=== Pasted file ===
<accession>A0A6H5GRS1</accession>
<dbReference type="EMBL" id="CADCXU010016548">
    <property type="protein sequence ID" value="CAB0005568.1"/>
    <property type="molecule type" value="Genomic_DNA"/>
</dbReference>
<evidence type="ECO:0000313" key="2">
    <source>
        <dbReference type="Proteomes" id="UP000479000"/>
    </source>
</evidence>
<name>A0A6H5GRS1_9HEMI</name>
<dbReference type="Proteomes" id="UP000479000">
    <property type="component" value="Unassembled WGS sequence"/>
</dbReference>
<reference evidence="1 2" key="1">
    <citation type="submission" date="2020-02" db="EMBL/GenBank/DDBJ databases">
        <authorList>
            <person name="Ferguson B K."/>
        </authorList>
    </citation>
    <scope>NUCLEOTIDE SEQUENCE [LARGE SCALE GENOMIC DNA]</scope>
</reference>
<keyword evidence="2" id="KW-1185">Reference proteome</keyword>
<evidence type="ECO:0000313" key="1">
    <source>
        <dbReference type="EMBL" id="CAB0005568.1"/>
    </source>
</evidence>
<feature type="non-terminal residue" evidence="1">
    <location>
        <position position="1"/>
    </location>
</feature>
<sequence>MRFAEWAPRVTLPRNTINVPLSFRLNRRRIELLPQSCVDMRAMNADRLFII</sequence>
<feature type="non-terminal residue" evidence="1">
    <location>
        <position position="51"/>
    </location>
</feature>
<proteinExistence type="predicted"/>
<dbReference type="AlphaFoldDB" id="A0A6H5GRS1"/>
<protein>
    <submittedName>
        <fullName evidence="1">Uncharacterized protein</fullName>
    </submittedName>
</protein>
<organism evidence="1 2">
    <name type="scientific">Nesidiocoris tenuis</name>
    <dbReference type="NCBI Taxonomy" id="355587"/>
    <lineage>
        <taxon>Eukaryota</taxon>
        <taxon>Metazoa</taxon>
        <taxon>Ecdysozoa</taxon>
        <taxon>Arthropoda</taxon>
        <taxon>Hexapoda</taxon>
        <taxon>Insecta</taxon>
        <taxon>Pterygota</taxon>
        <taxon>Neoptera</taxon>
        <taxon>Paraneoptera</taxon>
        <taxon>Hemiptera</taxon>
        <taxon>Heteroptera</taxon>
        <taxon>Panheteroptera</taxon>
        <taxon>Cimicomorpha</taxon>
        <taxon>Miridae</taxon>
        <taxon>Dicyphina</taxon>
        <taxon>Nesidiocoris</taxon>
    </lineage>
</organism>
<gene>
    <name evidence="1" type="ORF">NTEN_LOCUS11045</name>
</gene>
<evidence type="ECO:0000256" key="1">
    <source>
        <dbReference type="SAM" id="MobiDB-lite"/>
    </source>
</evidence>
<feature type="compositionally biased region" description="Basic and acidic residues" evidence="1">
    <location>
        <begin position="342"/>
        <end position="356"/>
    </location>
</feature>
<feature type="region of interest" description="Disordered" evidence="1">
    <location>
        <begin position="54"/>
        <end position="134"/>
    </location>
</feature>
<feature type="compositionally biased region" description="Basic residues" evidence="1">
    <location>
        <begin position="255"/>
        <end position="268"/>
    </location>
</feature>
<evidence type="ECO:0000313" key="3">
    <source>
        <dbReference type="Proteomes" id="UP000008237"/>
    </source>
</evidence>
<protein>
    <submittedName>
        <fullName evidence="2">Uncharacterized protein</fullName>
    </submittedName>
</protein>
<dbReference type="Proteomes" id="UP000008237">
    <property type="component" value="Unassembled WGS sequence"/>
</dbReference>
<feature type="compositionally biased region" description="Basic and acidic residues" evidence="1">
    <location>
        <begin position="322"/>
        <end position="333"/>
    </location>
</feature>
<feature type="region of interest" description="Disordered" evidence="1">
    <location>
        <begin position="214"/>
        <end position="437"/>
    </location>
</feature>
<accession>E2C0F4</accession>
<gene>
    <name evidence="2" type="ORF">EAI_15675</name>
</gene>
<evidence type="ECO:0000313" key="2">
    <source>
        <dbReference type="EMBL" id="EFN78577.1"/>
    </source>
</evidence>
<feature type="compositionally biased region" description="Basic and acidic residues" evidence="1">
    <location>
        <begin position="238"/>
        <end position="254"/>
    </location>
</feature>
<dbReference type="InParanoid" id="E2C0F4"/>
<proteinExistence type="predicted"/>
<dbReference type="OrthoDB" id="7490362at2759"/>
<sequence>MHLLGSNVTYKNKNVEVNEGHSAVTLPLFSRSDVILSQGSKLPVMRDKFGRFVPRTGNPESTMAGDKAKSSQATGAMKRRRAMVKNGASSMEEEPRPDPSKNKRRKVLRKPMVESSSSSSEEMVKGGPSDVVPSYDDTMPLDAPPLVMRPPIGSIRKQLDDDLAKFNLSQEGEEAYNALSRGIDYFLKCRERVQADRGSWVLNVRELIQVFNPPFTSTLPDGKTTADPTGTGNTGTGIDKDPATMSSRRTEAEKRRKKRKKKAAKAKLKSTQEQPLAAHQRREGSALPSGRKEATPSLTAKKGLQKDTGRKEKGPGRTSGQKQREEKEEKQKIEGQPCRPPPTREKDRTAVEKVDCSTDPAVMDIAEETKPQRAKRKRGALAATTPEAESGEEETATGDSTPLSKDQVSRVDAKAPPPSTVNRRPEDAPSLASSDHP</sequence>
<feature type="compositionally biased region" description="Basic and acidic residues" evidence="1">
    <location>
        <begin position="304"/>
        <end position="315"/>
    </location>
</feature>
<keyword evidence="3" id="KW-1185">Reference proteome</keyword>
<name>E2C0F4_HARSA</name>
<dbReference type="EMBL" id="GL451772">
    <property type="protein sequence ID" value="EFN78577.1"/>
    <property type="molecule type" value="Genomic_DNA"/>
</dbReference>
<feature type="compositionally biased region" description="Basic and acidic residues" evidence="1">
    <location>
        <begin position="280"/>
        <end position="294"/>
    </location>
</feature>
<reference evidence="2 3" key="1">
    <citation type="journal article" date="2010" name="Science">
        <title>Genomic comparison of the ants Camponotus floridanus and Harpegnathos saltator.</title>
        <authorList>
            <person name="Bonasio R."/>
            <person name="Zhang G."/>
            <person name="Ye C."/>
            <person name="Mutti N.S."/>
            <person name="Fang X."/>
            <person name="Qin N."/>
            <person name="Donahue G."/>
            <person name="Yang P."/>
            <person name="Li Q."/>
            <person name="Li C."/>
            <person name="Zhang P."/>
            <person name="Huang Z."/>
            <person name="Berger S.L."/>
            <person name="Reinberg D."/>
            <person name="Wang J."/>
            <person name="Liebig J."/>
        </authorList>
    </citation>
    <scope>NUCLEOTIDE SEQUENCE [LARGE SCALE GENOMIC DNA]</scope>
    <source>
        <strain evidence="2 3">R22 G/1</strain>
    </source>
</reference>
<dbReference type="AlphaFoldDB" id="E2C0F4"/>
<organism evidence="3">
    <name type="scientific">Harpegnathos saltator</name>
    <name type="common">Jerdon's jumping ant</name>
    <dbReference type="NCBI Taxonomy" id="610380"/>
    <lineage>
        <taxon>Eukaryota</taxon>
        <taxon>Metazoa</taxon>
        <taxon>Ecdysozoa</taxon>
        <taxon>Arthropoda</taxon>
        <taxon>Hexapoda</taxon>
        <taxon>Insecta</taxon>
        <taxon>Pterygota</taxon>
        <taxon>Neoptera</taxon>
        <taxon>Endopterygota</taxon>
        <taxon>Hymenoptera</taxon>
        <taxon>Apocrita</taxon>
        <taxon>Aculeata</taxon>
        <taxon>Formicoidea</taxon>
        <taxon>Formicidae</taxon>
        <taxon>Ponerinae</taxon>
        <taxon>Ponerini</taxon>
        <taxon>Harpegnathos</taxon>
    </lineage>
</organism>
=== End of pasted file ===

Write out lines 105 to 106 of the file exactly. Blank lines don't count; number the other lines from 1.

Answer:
<dbReference type="Proteomes" id="UP000008237">
    <property type="component" value="Unassembled WGS sequence"/>